The Cavalier Daily
Serving the University Community Since 1890

March Madness, explained

If you’re not sure what all the commotion is about, read this

<p>March Madness will be played for the first time since 2019 beginning March 18 after being canceled in 2020 due to COVID-19.</p>

March Madness will be played for the first time since 2019 beginning March 18 after being canceled in 2020 due to COVID-19.

Every time March rolls around, there’s always going to be talk — especially around college campuses — about this elusive thing called March Madness. If you’re not a big hoops fan, you might not be too familiar with the tournament, so we’re here to help you out. Here’s everything you need to know about March Madness just in time for the 2021 tournament.

What even is March Madness?

March Madness is the branded name for the NCAA Division I Men’s Basketball Tournament. This is a single-elimination tournament in which 68 teams compete to win the National Championship in the sport over a period of just a few weeks. All 68 teams are situated within four regions for the tournament — the North, South, East and West — and this year, each team will play their respective games in Indianapolis, Ind.

How do they pick who plays?

Every Division I team plays in one of 32 different conferences, and Virginia plays in the ACC. Right before March Madness begins, every conference plays its own tournament to determine a winner. The ACC Tournament was last weekend and Georgia Tech was crowned the winner after defeating Florida State. The Cavaliers’ opportunity to win the tournament was squashed when an unnamed player on the team tested positive for COVID-19 right after the first round, forcing Virginia to bow out early.

Although the Cavaliers were unable to participate in further rounds of the conference tournament, they still received a spot — or “bid” — in the NCAA Tournament. Teams can receive bids in one of two ways. In a normal year, 32 bids are automatically awarded to the winner of each Division I conference tournament, and the remaining bids are given at the selection committee’s discretion. This year, however, only 31 bids were automatically awarded because teams in the Ivy League conference did not have a season.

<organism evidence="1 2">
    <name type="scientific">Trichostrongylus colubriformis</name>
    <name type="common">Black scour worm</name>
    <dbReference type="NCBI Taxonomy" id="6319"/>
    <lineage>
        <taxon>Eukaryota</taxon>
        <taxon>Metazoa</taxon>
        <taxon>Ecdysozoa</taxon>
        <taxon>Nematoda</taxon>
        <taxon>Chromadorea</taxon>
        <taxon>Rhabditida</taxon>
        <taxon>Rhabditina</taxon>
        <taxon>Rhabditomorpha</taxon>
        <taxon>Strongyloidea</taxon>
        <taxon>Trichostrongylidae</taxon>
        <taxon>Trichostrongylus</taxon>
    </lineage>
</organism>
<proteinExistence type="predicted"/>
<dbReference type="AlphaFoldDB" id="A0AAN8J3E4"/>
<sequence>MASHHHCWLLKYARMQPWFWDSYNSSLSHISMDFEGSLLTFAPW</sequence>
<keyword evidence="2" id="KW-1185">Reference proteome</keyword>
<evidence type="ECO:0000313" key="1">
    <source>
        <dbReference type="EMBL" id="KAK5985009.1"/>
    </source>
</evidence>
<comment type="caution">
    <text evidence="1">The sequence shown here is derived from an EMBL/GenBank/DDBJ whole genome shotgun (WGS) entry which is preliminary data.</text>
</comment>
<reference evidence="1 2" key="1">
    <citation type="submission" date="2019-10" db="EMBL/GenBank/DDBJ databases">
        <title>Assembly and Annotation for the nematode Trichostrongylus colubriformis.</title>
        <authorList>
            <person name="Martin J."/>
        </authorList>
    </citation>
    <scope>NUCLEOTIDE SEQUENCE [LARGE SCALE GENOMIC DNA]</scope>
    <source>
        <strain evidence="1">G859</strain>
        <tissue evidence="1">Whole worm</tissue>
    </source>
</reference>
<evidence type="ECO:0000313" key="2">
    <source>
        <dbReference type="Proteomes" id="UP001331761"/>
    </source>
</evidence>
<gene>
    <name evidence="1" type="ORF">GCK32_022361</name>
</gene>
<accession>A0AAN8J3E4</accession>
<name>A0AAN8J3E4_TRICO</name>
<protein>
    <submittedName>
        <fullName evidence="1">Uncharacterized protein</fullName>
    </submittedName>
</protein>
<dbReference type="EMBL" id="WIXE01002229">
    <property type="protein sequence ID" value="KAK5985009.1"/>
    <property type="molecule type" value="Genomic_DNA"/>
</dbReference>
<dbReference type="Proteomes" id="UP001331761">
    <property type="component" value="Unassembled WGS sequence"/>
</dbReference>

What is a seed?

When teams are given bids to the NCAA Tournament, they are all given a numerical ranking, called a seed, which determines which teams will play each other. So when somebody says that the Cavaliers are the No. 4 seed, it just means that they are ranked No. 4 in their region — which, this season, is the West.

When will Virginia play this year?

As the No. 4 seed in the West, the Cavaliers will play the No. 13 seeded Ohio in the first round of the tournament at 7:15 p.m. on Saturday, March 20. The exact dates and times of the remaining games beyond that are still to be determined, but each game after the first will be played between March 21, the start of the second round, and April 5, the date of the NCAA Championship game.

Are we good?

We are good, but we are also playing in a very competitive region. Our first game against Ohio will be a tough test, but one we can overcome with the right combination of offensive and defensive magic. If we win that, we’ll play either Creighton or UC Santa Barbara, and beyond that — barring a big upset — we’ll likely face No. 1 Gonzaga. We played Gonzaga earlier this year and were practically buried by them, so it’s hard to see us advancing beyond that competition.

Are we good enough to win the Championship again?

If we can manage to beat Gonzaga, the sky's the limit. As Cavalier fans, we can only hope that the Bulldogs get eliminated before we would face each other.

How do I watch the games?

If you have cable TV, you’ll be able to watch all of the games on CBS, TBS, TNT or truTV. Virginia’s first game against Ohio will be broadcasted on truTV. All of the games can also be streamed on NCAA March Madness Live if you log in using your cable provider — so be sure to text your parents ahead of time to ask for the email and password.

Comments

Latest Podcast

Today, we sit down with both the president and treasurer of the Virginia women's club basketball team to discuss everything from making free throws to recent increased viewership in women's basketball.